In part this is down to the general malaise in the banking sector, but in UBS's case there's an extra dimension. Last week the bank disclosed a SFr950m provision against its investment in John Meriwether's Long-Term Capital Management. The discovery of this exposure is the cause of bitter recriminations within the bank, for both in size and substance it went way beyond that of anybody else.
As part of what was supposed to be a normal trade, UBS bought a large part of Mr Meriwether's interest in LTCM, and that of other partners, the supposed reason being so that Mr Meriwether's gain could be counted as capital rather than income for tax purposes. This position went completely unhedged, with the result that when the balloon went up, it was UBS that was left holding the baby. Forget all those stories about Mr Meriwether and others facing personal bankruptcy; actually they are sitting pretty on UBS's money.
UBS was formed out of the recent merger of Union Bank of Switzerland and Swiss Bank Corporation, owners of Warburg Dillon Read. As it happens, it was the UBS part of the group that was responsible for the LTCM investment.
It had nothing to do with the old guard at Warburgs or its Swiss Bank parent, although they did know about it at the time of the merger. Whether or not this involvement complied with established UBS rules and practices, the knives are out and heads are bound to roll.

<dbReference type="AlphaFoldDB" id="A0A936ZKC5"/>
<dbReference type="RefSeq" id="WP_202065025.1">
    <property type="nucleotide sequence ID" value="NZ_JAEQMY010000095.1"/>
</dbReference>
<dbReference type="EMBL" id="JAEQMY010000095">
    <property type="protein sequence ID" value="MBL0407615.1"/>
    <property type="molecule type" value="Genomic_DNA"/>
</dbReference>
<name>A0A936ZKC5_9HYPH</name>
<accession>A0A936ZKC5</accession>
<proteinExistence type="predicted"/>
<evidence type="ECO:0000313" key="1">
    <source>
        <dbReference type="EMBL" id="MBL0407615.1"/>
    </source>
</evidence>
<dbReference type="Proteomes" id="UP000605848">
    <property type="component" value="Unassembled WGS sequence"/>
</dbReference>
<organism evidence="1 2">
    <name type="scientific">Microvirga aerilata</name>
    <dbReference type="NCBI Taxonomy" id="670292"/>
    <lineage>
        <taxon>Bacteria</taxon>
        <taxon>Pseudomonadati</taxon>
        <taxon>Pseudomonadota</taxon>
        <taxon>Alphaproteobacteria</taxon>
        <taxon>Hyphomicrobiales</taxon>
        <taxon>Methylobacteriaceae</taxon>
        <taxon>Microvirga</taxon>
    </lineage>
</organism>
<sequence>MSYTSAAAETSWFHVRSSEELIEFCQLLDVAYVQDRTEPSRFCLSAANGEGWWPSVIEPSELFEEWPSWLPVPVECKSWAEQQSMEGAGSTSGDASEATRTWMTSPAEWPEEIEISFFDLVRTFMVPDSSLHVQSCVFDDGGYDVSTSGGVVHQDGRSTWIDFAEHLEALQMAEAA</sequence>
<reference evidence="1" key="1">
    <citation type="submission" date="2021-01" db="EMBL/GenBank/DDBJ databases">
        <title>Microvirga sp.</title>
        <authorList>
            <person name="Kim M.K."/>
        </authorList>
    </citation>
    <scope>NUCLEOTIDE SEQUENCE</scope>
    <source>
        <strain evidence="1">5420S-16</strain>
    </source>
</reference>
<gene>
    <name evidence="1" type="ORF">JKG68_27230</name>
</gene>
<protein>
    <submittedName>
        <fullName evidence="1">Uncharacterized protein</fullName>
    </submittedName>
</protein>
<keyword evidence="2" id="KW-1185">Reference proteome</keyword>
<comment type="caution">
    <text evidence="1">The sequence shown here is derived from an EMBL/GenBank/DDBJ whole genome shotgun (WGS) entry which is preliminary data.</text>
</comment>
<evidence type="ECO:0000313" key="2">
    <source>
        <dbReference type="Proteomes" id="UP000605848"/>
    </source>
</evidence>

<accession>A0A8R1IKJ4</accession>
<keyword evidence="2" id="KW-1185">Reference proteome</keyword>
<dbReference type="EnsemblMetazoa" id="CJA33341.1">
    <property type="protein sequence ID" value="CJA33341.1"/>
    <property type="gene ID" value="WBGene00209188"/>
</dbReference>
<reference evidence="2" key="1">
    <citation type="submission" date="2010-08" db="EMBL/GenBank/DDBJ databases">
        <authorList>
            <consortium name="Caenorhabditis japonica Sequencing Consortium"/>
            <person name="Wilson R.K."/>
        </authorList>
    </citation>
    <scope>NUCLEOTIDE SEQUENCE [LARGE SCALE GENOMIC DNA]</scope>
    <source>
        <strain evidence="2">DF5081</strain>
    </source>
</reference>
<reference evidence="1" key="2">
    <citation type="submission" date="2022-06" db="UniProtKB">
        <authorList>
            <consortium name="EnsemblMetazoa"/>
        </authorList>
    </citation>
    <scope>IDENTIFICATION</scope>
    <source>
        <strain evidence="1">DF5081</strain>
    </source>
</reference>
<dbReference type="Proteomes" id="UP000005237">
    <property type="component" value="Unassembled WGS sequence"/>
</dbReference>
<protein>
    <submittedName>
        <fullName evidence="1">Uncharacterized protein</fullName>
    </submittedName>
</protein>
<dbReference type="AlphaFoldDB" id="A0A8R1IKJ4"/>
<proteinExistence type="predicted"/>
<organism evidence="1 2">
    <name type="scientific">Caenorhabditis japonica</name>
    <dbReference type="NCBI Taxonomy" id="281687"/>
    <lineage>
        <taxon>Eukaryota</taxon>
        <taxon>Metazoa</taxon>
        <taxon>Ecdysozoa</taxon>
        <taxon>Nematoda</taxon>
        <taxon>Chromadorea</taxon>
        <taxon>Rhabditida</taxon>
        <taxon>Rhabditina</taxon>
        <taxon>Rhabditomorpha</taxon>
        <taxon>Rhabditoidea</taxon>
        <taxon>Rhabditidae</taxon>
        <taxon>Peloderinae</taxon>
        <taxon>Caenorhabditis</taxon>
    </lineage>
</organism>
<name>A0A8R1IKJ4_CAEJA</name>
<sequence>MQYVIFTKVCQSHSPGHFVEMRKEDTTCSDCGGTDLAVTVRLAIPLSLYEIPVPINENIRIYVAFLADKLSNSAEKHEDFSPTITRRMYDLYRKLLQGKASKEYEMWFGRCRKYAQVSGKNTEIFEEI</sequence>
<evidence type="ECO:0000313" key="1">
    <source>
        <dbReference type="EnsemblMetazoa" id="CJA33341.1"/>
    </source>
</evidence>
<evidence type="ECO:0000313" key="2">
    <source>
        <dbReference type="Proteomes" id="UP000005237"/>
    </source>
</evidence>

Chief among these could be the chairman himself, Mathis Cabiallavetta. He was chief executive of Union Bank of Switzerland before taking up his present position as chairman of the combined group, and was therefore the ultimate line manager for this and other suspect trades. The Swiss Bank faction is demanding he be held responsible. There's still an outside possibility he'll be able to pass the buck, but the betting is heavily that he'll be the first heavyweight victim of the LTCM affair, possibly before the week is up.Reuse content